For a condiment that finds its way in almost every Indian cuisine, the mustard seed is a symbol of how diverse yet united this country is. But commercial cultivation of its transgenic variant has India divided. Since the government’s apex regulatory body for genetically modified (GM) products, Genetic Engineering Approval Committee (GEAC) approved the roll-out of GM Mustard in May this year, scientists and farmer groups across India have registered their protest against it. One such complaint took the form of a PIL, whose verdict will be announced in September once the Supreme Court has heard the government’s decision on the same.
Mustard, which is one of India’s primary winter crops sown between mid-October and late November, has had a dismal annual production record for the past 20 years – around 7-8 million tonne. Thus, compelling the government to import large quantities of the same. India reportedly spends $10 billion every year on vegetable oil imports. With the expectation of the lab-altered mustard variety increasing yield by 30%, the government can attempt to reduce the burgeoning import bill.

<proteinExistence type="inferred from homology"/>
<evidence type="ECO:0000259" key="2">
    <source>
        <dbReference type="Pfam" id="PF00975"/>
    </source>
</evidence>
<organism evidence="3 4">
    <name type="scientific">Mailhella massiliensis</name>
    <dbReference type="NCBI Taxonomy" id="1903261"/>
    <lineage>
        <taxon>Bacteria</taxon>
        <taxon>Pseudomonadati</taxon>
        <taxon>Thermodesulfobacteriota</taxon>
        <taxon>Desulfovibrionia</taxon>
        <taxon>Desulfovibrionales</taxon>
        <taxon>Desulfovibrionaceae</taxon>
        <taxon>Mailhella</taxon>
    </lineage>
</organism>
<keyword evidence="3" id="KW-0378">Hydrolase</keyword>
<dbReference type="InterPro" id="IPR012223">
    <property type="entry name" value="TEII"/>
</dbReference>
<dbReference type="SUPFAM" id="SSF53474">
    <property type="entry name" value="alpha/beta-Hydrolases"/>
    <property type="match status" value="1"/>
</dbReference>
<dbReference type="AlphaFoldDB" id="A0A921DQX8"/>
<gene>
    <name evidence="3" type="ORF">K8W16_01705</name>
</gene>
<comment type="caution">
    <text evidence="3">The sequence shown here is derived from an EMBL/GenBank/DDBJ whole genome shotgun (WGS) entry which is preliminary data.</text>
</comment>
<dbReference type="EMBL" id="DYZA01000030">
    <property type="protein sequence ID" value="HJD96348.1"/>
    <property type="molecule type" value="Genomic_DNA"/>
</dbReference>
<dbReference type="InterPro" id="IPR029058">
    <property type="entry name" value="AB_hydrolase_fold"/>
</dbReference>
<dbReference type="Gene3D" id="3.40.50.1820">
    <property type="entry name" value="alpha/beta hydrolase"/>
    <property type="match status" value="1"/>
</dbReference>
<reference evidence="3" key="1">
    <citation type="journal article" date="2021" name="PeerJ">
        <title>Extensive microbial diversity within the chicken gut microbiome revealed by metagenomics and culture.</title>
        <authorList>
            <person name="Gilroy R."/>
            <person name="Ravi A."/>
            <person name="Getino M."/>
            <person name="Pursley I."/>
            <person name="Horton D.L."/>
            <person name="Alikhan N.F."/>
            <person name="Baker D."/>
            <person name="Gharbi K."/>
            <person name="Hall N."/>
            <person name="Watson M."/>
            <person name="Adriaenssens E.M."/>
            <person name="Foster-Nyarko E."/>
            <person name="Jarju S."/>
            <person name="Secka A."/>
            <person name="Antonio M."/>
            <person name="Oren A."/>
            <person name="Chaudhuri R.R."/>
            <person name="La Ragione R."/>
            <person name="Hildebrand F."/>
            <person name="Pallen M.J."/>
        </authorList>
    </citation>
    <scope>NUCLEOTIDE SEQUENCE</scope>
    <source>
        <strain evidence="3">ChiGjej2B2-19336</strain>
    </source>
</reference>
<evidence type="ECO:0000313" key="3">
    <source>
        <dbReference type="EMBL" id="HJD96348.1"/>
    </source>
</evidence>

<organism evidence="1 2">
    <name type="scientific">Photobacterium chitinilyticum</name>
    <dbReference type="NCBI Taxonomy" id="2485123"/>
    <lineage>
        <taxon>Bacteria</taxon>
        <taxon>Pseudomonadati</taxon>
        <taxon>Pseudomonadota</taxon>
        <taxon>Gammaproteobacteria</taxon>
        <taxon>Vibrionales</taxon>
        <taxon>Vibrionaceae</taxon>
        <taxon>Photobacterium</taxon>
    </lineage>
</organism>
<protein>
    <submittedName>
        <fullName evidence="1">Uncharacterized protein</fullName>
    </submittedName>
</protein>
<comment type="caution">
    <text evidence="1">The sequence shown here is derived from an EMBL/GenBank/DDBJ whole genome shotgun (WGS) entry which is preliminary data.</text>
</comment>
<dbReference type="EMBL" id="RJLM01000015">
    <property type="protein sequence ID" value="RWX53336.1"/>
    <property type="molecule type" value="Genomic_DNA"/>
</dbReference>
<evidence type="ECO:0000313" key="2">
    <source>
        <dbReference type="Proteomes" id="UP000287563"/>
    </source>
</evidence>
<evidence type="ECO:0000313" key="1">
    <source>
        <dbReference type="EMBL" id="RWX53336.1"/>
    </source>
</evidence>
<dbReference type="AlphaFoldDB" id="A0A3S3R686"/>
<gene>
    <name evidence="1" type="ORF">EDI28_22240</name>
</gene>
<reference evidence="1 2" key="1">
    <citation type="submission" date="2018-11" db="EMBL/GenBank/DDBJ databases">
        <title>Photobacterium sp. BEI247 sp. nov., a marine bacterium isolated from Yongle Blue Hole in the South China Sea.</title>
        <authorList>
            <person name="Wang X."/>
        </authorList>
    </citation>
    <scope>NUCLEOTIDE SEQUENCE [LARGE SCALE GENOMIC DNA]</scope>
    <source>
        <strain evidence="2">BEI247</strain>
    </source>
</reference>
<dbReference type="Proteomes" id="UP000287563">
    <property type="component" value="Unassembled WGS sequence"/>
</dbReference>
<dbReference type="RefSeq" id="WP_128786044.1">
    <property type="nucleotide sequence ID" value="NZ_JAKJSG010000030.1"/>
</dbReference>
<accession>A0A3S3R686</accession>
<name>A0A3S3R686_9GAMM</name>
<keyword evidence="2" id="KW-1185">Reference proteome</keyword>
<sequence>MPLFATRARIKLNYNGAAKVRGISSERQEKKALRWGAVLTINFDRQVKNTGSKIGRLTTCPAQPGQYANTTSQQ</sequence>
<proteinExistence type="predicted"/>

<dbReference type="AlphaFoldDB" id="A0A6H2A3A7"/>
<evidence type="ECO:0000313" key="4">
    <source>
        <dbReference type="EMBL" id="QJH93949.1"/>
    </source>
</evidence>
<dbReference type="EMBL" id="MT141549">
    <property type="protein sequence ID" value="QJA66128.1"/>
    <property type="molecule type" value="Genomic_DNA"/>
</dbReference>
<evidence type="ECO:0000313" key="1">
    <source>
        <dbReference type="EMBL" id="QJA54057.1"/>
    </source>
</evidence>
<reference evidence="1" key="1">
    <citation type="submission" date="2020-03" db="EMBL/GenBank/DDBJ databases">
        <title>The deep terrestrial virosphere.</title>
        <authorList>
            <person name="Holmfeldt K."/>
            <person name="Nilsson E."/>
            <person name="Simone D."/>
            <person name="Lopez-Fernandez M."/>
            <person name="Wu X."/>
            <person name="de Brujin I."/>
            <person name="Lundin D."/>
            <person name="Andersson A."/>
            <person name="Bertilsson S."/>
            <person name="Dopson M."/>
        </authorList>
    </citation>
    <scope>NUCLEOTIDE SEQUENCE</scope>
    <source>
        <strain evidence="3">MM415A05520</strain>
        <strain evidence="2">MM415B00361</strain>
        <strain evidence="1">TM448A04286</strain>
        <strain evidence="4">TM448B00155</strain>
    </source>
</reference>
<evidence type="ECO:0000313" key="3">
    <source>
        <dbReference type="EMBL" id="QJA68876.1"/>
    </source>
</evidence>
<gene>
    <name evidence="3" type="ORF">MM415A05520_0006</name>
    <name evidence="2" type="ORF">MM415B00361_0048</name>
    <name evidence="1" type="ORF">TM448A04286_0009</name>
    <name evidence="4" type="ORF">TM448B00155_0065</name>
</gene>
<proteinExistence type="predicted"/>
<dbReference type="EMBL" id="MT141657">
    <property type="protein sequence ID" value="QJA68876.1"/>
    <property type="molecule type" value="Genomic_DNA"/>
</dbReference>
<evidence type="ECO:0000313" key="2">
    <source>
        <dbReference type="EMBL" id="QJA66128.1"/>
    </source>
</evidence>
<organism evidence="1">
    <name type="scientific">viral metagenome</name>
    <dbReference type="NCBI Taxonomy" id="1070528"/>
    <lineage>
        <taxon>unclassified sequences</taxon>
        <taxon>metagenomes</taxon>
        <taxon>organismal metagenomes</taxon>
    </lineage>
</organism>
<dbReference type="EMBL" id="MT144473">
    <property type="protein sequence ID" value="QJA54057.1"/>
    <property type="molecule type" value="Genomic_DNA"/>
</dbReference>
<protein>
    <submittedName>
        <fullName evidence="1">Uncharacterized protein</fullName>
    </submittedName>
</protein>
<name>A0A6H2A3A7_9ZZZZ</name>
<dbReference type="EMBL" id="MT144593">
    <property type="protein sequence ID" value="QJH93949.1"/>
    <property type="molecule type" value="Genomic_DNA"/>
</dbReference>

But resistance to herbicide tolerant (HT) crops is what stalled the roll-out of GM eggplant earlier and that is also the main reason the government has been sitting on the fence on this one. Farmer groups are concerned over the resulting reliance on multinationals for the seeds, a fear that has been addressed by government think tank, Niti Aayog suggesting that the government could source from local companies only. And while the GEAC is confident of its field trials, scientists and activists are crying hoarse over the veracity of these claims. Currently, cotton is the only GM crop allowed in India. Will mustard become the first GM food crop then? Well, we’ll have to wait till September for that one.